Blind signatures can be used to make certificate transfers unlinkable via serial number. Privacy from the transfer agent can take the form of transferee- unlinkability, transferor-unlinkability, or "double blinded" where both transferor and transferee are unlinkable by the transfer agent or a collusion of a transfer agent and counterparty.

A use-once-address communications mix plus foreswearing any reputation gain from keeping accounts, in theory also buys us unlinkability, but a communications mix is weak and very expensive.

Bearer certificates come in an "online" variety, cleared during every transfer, and thus both verifiable and observable, and an "offline" variety, which can be transferred without being cleared, but is only verifiable when finally cleared, by revealing any the clearing name of any intermediate holder who transferred the object multiple times (a breach of contract).

This unlinkability is often called "anonymity", but the issue of whether accounts are issued to real names or pseudonyms, and whether transferor and transferee identify themselves to each other, is orthogonal to unlinkability by the transfer agent in the online model. In the off-line model, account identification (or at least a highly reputable and/or secured pseudonym) is required: passing an offline certificate a second time reveals this identity. Furthermore, communications channels can allow Eve to link transferor and transferee, unless they take the precaution of using an anonymous remailer. Online clearing does make lack of identification a reasonable option for many kinds of transactions, although common credit and warrantee situations often benefit from or even require identification.

When confronting an attempted clearing of a cleared serial number, we face an error-or-fraud dilemma similar to the one we encountered above in double entry bookkeeping. The ecash(tm) protocol from DigiCash actually takes advantage of on purpose to recover from a network failure. When certificates are lost over the net it is not clear to the transferor whether they have been received and cleared by the transferee or not. Second-transferring directly with the transfer agent resolves the ambiguity. This only works with the online protocol. The issue of distinguishing error from fraud is urgent in the offline protocol, but there is as yet no highly satisfactory solution. This problem is often intractable due to the subjectivity of intent.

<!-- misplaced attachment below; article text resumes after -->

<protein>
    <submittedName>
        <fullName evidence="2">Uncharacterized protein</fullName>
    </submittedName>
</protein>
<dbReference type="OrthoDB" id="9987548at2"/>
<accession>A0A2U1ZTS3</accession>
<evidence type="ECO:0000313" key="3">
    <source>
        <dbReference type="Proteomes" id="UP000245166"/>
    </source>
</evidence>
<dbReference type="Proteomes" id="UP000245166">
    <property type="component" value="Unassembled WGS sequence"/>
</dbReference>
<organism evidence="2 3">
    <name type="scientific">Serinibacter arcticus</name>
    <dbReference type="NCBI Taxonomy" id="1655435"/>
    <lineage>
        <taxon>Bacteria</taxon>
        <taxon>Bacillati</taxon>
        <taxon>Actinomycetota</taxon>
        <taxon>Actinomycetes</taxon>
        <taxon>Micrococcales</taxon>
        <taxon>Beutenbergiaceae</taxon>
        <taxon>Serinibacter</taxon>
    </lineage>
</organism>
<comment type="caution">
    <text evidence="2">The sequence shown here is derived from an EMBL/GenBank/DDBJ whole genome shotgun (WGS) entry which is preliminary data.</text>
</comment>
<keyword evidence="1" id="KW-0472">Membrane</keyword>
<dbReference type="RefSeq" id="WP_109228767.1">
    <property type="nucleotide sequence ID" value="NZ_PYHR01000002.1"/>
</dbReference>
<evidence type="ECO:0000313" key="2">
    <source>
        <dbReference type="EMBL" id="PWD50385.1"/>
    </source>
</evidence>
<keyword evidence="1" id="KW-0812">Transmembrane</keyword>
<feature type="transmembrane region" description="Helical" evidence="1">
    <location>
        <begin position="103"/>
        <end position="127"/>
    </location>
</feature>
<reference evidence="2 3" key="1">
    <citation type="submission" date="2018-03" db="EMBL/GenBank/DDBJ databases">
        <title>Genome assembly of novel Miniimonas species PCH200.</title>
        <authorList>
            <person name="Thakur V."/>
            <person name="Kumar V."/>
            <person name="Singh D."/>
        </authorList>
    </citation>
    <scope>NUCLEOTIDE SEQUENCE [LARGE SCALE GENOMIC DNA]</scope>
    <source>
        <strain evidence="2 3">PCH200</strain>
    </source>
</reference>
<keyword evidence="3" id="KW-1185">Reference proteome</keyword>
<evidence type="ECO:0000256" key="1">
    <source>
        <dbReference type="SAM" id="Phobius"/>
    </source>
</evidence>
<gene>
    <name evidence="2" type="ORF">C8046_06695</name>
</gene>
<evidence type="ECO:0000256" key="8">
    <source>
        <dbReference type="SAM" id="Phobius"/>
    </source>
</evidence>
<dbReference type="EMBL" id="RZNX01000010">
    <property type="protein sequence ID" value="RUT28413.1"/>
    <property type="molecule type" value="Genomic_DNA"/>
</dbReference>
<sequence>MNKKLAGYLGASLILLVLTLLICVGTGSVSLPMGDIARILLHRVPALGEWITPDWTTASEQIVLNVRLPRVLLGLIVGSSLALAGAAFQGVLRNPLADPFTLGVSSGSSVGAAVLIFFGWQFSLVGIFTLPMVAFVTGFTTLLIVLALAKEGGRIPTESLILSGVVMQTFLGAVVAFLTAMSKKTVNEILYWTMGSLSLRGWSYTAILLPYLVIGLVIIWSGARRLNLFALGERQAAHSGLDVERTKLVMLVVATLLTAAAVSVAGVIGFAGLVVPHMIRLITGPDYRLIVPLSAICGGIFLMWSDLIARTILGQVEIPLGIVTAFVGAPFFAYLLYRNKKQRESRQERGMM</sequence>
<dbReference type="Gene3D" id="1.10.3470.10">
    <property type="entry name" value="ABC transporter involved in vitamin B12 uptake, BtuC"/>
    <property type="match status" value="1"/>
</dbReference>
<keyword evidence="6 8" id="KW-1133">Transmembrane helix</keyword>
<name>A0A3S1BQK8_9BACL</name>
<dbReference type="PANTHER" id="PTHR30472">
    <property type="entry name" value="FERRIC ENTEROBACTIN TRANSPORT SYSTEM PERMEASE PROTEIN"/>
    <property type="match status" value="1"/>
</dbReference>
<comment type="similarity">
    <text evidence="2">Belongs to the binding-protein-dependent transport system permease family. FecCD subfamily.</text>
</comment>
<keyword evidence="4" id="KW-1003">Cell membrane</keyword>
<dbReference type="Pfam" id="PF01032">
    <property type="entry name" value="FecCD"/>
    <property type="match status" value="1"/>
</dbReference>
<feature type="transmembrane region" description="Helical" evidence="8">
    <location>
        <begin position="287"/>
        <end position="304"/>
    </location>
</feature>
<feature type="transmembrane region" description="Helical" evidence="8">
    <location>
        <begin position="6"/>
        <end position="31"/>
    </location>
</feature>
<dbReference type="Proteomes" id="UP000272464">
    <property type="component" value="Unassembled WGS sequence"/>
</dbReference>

With ideal two-way anonymous communications between use-once keys, and completely accountless clearing, unlinkability via blind signatures becomes redundant. This ideal case has yet to be even closely approached with implemented technology, and necessarily involves long communications delays which are often intolerable. Real imperfect communications mixes and less expensive blinded tokens complement each other.


Daniel A. Nagy said...

In my teaching practice, I found the following metaphors useful:

Digital signatures are actually closer to seals, in that the private key, just like the stamp, can be lost or stolen.

Blinded signatures are like embossing: you put your piece of paper into an envelope, let the notary emboss it with her stamp and then retrieve it from the envelope.

However, there is a crucial difference between paper-based and digital signatures, which has very far-reaching implications for carrying over commercial law to cyberspace:

Once a piece of paper has been signed, the unsigned version ceases to exist. In particular, once you endorse a cheque, it stays endorsed. Not true with digital signatures! Digital signatures can be removed without trace.